Result turned out fantastic though. Probably better. That's got to be....I don't even know how many layers. Comes out to 6 folds for half the butter, 3 folds for the other half.! (I did divide for the final rolling/seasoning/shaping day 3.)

The dough does come out soupy without some more flour...not sure how much I added this time, I just dumped it from the bag until it was "right."

That's an interesting trick about the syrup! Not sure if I'll do it. It might not really save any effort from doing the drizzle fresh daily. It's only after a day that it gets too crumbly (even then it only falls off if abused.) I can live with ruined icing on the day olds. Hardening is fine. When it gets soggy and just soaks into the dough is when it's not fine. I just make annoyingly thick icing and it's fine :)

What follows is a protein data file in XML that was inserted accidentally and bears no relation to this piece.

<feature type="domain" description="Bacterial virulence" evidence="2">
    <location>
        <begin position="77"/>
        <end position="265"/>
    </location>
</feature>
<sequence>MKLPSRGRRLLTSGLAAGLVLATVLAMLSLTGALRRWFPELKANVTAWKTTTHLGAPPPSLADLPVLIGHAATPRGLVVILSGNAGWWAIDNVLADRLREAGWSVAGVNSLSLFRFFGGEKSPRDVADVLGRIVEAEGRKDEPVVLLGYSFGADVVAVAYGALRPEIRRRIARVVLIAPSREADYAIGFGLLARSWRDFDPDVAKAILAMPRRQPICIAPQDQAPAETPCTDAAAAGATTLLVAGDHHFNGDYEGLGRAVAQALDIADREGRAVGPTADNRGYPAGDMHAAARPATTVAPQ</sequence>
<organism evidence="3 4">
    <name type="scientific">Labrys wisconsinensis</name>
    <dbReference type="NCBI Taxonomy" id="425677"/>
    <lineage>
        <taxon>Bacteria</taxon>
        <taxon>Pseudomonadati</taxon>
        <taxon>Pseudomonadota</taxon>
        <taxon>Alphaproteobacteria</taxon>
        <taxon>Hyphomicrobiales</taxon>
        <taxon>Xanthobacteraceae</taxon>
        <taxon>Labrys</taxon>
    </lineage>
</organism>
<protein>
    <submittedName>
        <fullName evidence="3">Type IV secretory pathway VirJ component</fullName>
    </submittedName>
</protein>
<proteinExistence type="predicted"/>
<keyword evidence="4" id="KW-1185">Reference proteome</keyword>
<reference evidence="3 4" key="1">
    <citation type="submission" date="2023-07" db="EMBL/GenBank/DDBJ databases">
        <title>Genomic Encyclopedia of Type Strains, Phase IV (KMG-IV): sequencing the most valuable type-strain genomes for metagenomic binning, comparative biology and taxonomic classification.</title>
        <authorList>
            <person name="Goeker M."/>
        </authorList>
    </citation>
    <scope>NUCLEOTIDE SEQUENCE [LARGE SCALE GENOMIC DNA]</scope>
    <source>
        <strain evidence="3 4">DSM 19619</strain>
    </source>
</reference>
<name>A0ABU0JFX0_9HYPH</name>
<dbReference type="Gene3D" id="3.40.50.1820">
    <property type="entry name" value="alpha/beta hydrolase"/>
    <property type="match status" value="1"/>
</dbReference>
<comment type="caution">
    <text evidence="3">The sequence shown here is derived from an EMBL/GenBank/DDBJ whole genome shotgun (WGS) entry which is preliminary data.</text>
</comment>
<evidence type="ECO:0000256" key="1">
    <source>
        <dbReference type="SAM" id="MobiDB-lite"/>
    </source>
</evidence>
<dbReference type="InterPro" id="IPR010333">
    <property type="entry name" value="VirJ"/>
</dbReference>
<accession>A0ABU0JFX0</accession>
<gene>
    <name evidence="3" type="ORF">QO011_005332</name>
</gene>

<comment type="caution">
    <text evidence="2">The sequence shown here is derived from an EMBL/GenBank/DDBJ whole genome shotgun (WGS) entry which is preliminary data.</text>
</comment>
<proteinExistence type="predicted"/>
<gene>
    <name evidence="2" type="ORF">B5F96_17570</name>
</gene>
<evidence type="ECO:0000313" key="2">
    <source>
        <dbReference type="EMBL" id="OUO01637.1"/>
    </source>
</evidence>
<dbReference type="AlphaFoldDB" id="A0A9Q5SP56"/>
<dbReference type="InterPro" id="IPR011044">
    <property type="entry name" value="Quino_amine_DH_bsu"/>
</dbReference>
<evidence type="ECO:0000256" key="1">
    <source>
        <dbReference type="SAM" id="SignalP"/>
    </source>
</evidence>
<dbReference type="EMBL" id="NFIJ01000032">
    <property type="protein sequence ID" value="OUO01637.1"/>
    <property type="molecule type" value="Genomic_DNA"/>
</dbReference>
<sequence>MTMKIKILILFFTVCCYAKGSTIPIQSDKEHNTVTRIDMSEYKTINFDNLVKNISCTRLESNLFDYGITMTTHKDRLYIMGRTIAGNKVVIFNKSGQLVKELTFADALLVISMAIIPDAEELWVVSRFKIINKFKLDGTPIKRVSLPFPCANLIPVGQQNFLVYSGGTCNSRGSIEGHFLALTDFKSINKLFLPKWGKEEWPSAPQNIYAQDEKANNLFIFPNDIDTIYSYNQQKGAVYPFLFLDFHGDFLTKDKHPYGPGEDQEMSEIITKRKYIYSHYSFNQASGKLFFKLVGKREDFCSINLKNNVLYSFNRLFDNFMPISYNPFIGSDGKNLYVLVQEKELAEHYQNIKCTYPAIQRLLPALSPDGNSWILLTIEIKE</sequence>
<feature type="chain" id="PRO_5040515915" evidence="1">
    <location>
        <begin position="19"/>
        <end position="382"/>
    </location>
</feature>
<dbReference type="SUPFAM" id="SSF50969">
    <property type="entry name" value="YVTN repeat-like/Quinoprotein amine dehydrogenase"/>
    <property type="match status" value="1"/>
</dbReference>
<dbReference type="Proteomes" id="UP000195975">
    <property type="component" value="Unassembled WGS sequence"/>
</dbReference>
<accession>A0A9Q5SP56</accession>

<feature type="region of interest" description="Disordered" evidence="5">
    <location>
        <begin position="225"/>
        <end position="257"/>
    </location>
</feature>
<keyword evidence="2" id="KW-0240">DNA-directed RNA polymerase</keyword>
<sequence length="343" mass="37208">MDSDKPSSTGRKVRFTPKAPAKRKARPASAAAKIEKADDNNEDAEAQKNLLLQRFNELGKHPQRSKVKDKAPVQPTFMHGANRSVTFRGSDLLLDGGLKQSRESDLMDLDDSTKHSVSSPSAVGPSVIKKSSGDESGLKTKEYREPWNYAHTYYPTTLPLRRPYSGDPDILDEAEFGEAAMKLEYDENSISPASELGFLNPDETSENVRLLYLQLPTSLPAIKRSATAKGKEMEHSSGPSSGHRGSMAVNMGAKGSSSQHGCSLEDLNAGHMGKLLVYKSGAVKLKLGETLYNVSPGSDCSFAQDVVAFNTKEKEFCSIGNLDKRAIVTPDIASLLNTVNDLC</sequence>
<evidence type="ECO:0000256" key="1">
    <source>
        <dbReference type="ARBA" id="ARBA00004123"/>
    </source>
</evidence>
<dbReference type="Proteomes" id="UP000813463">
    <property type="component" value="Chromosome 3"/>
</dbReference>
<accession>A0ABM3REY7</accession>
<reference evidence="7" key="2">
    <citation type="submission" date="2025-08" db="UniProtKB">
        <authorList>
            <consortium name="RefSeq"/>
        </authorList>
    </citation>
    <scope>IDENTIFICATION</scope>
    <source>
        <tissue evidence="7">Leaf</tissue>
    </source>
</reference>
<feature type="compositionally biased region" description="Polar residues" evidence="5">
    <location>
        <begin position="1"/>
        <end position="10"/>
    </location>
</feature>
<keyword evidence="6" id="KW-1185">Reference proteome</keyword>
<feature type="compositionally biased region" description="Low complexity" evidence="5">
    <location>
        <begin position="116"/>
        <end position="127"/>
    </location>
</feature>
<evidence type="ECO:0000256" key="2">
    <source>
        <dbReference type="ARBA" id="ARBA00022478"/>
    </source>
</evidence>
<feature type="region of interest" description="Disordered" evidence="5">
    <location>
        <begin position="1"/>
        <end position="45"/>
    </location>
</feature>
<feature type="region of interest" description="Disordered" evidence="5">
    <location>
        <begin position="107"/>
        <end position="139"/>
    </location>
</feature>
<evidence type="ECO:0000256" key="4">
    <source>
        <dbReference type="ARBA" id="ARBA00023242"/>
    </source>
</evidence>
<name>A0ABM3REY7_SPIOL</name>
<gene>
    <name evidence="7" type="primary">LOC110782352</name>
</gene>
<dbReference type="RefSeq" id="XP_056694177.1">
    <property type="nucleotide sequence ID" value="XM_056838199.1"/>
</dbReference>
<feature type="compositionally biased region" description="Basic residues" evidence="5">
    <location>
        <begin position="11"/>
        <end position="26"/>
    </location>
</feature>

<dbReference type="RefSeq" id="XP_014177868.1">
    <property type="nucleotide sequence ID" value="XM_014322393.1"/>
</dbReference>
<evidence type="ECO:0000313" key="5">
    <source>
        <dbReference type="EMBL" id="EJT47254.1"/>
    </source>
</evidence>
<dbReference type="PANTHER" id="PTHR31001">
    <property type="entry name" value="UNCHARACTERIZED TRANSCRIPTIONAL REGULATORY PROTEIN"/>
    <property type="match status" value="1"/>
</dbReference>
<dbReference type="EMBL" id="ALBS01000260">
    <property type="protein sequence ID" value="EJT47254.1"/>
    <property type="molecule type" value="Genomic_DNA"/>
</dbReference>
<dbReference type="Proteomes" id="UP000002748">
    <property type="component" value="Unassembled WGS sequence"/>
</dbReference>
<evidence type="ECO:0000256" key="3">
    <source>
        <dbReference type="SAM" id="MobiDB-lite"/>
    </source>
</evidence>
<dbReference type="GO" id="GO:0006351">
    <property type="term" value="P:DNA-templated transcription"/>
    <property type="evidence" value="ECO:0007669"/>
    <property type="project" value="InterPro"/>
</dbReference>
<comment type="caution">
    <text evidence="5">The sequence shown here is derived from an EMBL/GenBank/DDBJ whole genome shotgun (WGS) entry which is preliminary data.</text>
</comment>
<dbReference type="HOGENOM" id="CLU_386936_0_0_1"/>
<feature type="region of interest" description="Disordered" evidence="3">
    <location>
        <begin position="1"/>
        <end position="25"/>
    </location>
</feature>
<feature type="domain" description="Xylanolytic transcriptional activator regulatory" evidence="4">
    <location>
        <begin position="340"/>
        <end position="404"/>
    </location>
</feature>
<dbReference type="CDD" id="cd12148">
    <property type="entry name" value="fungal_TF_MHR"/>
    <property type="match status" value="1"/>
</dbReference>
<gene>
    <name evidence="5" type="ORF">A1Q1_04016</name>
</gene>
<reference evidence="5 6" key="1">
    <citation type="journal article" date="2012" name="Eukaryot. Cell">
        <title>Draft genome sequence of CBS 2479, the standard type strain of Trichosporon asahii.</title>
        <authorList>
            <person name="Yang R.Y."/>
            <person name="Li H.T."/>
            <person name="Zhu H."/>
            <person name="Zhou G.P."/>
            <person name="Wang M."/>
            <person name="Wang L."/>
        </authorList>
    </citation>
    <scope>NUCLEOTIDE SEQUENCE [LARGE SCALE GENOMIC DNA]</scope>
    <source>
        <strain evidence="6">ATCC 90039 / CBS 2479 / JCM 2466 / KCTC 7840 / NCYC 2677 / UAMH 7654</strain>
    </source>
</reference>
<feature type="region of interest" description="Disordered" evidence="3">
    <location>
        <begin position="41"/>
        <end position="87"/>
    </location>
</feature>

Theres an optimum number of folds beyond which layers become too thin and the dough layers have no fat to keep them distinct.
Not enough folds makes it cakey, too many does the same.
I find the same with croiss dough, 3x 3 folds is plenty.
 
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Theres an optimum number of folds beyond which layers become too thin and the dough layers have no fat to keep them distinct.
Not enough folds makes it cakey, too many does the same.
I find the same with croiss dough, 3x 3 folds is plenty.